The reinsurance and broader risk transfer market is increasingly becoming a process of matching risk to the right capital in the most efficient manner possible, with industry trends pointing to a need to accelerate the transport of risk to capital.
Combining ILS structures with Insurtech promises to enhance and accelerate this process dramatically, while raising efficiency and lowering costs, all of which insurance and reinsurance markets need right now.
Reinsurance or the process of transferring a risk to an insurer, who keeps a piece and transfers what it does not want to retain to a reinsurer, who does the same with a retrocessionaire (and so on), has long been a relatively linear value-chain, backed by equity financed balance-sheets.
That began to change in the 1990’s, as financial engineering technology was leveraged to open up the transfer of risk to the capital markets.
As a result the nascent insurance-linked securities (ILS), catastrophe bond, ILS fund and market for collateralised reinsurance structures was born.
Fast-forward a couple of decades and today we see that the risk-to-capital value-chain, which was once linear and equity financed, is now punctuated by shortcuts (or connections) making access to the risk more efficient and backed by multiple types of balance-sheet financed by different third-party investor sources.
All change indeed.
We find ourselves in the midst of ongoing and accelerating change though, with the reinsurance business model facing a complete upending, as rates have softened to the point that for some, underwriting at these levels will not be sustained for long.
But what has the market done to itself through the last few decades of development and structural change? For it has indeed brought these changes upon itself, as ILS and cat bonds are a reinsurance and capital market collaboration and innovation. What has been achieved?
Efficiency and an accelerated passage of the ‘original risk’ (to coin a phrase from PCS’ Tom Johansmeyer) to the ultimate source of capital. An efficient and better connected pipeline for risk to capital.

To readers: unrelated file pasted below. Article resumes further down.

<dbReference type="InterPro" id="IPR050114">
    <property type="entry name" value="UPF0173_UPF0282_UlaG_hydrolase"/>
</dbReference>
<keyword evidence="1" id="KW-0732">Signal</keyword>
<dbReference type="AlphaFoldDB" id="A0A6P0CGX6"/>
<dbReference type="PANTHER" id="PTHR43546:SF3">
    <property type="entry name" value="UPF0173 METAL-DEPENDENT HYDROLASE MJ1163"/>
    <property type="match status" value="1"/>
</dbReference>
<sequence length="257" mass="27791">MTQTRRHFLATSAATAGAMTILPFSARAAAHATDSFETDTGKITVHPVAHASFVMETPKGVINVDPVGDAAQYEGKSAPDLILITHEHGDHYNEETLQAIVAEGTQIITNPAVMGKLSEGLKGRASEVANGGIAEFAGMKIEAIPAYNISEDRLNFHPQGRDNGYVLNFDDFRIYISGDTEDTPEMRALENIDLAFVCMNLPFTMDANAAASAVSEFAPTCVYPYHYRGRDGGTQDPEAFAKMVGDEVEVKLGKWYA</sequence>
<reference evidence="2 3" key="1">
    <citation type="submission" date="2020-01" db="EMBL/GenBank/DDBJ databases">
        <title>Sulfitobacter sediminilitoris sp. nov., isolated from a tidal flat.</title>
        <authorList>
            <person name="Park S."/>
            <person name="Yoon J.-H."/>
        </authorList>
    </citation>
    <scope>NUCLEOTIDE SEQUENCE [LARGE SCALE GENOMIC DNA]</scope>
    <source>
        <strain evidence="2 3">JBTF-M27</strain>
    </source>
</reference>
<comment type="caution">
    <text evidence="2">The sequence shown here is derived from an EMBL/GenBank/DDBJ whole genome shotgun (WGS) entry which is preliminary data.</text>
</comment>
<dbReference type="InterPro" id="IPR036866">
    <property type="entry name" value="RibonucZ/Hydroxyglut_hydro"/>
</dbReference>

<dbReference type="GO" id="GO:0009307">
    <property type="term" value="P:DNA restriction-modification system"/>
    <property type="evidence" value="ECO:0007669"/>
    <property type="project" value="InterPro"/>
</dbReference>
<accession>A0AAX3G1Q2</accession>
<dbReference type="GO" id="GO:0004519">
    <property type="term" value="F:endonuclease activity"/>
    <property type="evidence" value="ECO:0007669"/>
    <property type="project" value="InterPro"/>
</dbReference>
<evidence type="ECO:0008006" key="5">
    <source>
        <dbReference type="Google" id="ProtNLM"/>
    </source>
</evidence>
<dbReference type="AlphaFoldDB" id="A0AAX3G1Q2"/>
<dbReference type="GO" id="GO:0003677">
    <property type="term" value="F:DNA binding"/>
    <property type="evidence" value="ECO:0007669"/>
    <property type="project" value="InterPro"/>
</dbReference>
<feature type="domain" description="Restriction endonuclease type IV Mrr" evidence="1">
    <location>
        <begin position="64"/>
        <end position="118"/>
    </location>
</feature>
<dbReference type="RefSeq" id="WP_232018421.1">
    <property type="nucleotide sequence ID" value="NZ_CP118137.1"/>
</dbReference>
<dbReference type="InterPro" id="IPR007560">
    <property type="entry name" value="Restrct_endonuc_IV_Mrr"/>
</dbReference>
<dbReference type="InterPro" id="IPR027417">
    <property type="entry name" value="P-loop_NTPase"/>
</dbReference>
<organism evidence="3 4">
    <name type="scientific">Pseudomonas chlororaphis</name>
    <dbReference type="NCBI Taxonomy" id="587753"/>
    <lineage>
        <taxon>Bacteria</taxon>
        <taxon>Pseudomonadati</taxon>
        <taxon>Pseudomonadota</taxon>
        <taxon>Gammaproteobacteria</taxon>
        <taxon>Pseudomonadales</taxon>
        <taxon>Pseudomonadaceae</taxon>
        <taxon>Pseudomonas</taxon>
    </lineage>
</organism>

While some might decry this upending of the reinsurance business model, due to the entry, growth and innovation of the ILS market and its investors, to me it’s a pure and simple evolutionary step-change in efficiency.
None of the rigour or expertise in underwriting insurance risks has been lost. In fact rigour increases all the time, both at traditional and alternative forms, and the tools to support rigour proliferate.
At the same time financial innovation and structuring technology have allowed risk to be packaged, turned into portfolios and offered to the very largest providers of capital in the world as an alternative, risk bearing asset class.
All in the name of progress, keeping up with the way finance has developed over recent decades, increasing connectivity and accelerating the transfer of original risk to capital.
In the process we’ve seen innovative steps taken by ILS fund managers, which are really centres of underwriting and financial risk asset management excellence, to shorten the path from risk to capital, progress that is now accelerating.
With every progressive step taken we are adding efficiency to the risk transfer process while removing layers of complexity. Ultimately helping to reduce the cost of risk capital and make risk transfer and insurance cheaper as a result, a clear benefit to society.